This story was reported by Matthew Chayes, Lorena Mongelli and Joe Werkmeister. It was written by Chayes and Mongelli.
Nowhere got more rain than Valley Stream during Friday's epic rainstorm over Long Island and New York City. By Saturday, the downpour had subsided, but a colossal cleanup continued and the state maintained an emergency declaration.
An estimated 9.06 inches of rain fell on Valley Stream, followed by the area around Kennedy Airport, which was hit with 8.89 inches. Kennedy's rainfall surpassed the record for any September day set during Hurricane Donna in 1960, said John Murray, a meteorologist at the National Weather Service in Upton. No historical figures for Valley Stream were immediately available.
Jocelyn Zamor, 40, recalled Cornwell Avenue in Valley Stream looking “like an ocean” and cars becoming stranded in the road.
“It was kind of scary to watch,” he said: Water rose halfway up the fire hydrant.
Standing in the driveway of his Valley Stream home on Saturday, Jason Hall, 40, held up a red toolbox as murky water drained out onto the ground.
“Brand-new,” he said.
The toolbox was one of several items inside his garage damaged by the floodwaters, along with speakers and an elliptical exercise machine.
His home, at the corner of East Maple Street and Cornwell Avenue, was in an area that got hit particularly hard by floodwaters.
“This is the worst since I’ve been here,” said Hall, who has lived there for five years.
His daughter Malia’s 7th birthday was Monday, and the family had planned a party for Sunday in the backyard. Now they had to cancel.
In a residential neighborhood of Woodmere on Saturday morning, residents described the deluge of water as the worst since Superstorm Sandy.
“It was a disaster. This whole thing was a river,” said David Jakubowitz, 50, who has lived in his Woodmere home since 2003.
He described nearly getting stuck in his Honda Odyssey on Friday as water crept as high as the top of his hood. Several homes sustained water damage in basements and floods knocked down a homeowner’s fence at the corner of Derby Avenue and Ibsen Street.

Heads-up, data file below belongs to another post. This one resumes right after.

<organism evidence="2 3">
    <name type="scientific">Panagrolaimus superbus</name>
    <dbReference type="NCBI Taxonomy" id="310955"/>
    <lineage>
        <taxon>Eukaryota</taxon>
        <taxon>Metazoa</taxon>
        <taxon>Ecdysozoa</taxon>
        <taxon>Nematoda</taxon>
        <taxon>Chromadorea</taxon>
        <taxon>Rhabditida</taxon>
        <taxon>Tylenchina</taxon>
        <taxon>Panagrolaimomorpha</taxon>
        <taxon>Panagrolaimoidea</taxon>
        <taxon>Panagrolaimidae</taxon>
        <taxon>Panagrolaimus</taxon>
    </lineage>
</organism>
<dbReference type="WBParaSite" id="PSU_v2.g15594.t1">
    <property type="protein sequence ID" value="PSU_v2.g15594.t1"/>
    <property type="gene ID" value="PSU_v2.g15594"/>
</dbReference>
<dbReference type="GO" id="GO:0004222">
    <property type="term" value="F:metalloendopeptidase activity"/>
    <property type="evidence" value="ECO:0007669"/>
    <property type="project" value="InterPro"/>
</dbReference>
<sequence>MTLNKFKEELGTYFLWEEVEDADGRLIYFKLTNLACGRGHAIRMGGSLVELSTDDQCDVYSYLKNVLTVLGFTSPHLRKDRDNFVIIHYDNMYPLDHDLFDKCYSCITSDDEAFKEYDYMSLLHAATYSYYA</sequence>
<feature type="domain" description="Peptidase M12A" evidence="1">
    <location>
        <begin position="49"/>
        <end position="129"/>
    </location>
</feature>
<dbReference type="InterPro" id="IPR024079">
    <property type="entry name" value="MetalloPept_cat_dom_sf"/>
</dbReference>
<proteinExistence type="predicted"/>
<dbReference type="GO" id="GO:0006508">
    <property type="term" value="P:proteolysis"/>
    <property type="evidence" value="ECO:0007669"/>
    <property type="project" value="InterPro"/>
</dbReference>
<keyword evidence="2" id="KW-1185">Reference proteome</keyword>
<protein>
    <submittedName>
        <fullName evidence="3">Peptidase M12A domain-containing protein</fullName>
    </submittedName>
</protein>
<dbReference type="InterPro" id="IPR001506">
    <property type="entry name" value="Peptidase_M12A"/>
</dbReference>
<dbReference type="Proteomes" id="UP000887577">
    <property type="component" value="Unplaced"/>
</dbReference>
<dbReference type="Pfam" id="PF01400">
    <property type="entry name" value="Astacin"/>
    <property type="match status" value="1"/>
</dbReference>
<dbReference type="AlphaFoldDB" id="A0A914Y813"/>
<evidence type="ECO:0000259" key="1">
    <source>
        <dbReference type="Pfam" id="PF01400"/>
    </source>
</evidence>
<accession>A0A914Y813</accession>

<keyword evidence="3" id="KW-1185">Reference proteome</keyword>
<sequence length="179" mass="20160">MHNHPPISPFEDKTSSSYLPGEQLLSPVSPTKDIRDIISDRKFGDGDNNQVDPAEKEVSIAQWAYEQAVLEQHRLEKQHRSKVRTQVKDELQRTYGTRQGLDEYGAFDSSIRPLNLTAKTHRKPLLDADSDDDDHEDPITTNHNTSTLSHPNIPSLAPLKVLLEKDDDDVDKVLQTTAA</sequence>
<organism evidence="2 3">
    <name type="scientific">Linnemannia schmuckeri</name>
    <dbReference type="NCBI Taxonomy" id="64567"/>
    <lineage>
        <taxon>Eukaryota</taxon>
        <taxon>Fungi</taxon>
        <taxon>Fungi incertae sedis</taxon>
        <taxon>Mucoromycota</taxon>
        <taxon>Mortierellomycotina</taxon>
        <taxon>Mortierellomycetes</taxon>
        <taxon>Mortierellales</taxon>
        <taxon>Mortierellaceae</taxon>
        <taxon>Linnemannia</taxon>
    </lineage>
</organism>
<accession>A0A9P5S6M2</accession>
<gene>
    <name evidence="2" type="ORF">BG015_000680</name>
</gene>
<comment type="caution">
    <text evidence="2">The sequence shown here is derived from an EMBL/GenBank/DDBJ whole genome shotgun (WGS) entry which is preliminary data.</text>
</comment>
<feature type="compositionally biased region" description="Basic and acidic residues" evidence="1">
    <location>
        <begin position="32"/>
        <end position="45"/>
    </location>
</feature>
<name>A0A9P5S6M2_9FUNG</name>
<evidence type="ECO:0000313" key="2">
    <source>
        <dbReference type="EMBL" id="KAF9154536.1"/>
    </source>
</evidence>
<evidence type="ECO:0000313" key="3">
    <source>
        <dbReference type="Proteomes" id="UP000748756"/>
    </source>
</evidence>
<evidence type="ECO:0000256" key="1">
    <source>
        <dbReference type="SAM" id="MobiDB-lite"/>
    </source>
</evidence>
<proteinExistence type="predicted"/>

Sixty residents who had been evacuated from the Westover Gardens senior housing complex center Friday were being housed at New Hyde Park Memorial High School, Nassau County Executive Bruce Blakeman said during a news conference in Atlantic Beach on Saturday. The residents were among about 100 people taken out of the Elmont complex on Friday after more than 2 feet of water seeped into basements.
The rain also caused some sewer pipe failures but no service interruptions, Blakeman said. A sewer line overflowed on Barnes Avenue in Baldwin on Friday night but the issue was being addressed, according to Legis. Debra Mulé (D-Freeport).
Low-lying properties near the waterfront continued to be at risk of up to a foot of flooding in southern Nassau and southern Queens until early Sunday, according to Murray. Significant beach erosion was also expected during high tide, with breaking waves getting as high as 6 feet, according to the National Weather Service.
There were no injuries reported, but people were rescued from potentially life-threatening circumstances.
During the height of the storm, which spanned roughly six hours, the 71 volunteer fire departments of Nassau County responded to more than 280 emergency calls, including water rescues of cars stuck on roadways, said Michael F. Uttaro, Nassau's chief fire marshal.
Suffolk volunteer fire departments also dispatched additional ambulance and high-axle vehicles, while the state Office of Fire Prevention and Control sent two swift water rescue teams that assisted with several emergencies, Uttaro said.
Twenty-eight water rescues were conducted on Long Island and the Hudson Valley, Gov. Kathy Hochul said.
The state of emergency that was issued for Long Island, New York City and the Hudson Valley will last another six days, Hochul announced, speaking at a news briefing Saturday at an MTA control center in Manhattan. The extension allows her to suspend laws and other barriers to a swift recovery and to deploy resources where needed. It is also a “trigger” for seeking reimbursement from the federal government, although she said reimbursement was not guaranteed.
There were no storm-related changes to Long Island Rail Road service, but there were previously scheduled changes due to maintenance such as switch and concrete tie installation, according to the MTA website.
Brad Bonnen, owner of iFlooded Restoration, based in Mineola, said it felt like a "war zone" as his company fielded more than 250 calls from residents and businesses in the metro area on Friday.
“We're still getting calls but it definitely slowed down today,” Bonnen said Saturday.
Sunday is forecast to be sunny, with a high temperature near 75 degrees, and a low near 60 degrees later.
Rain isn't forecast again until Friday.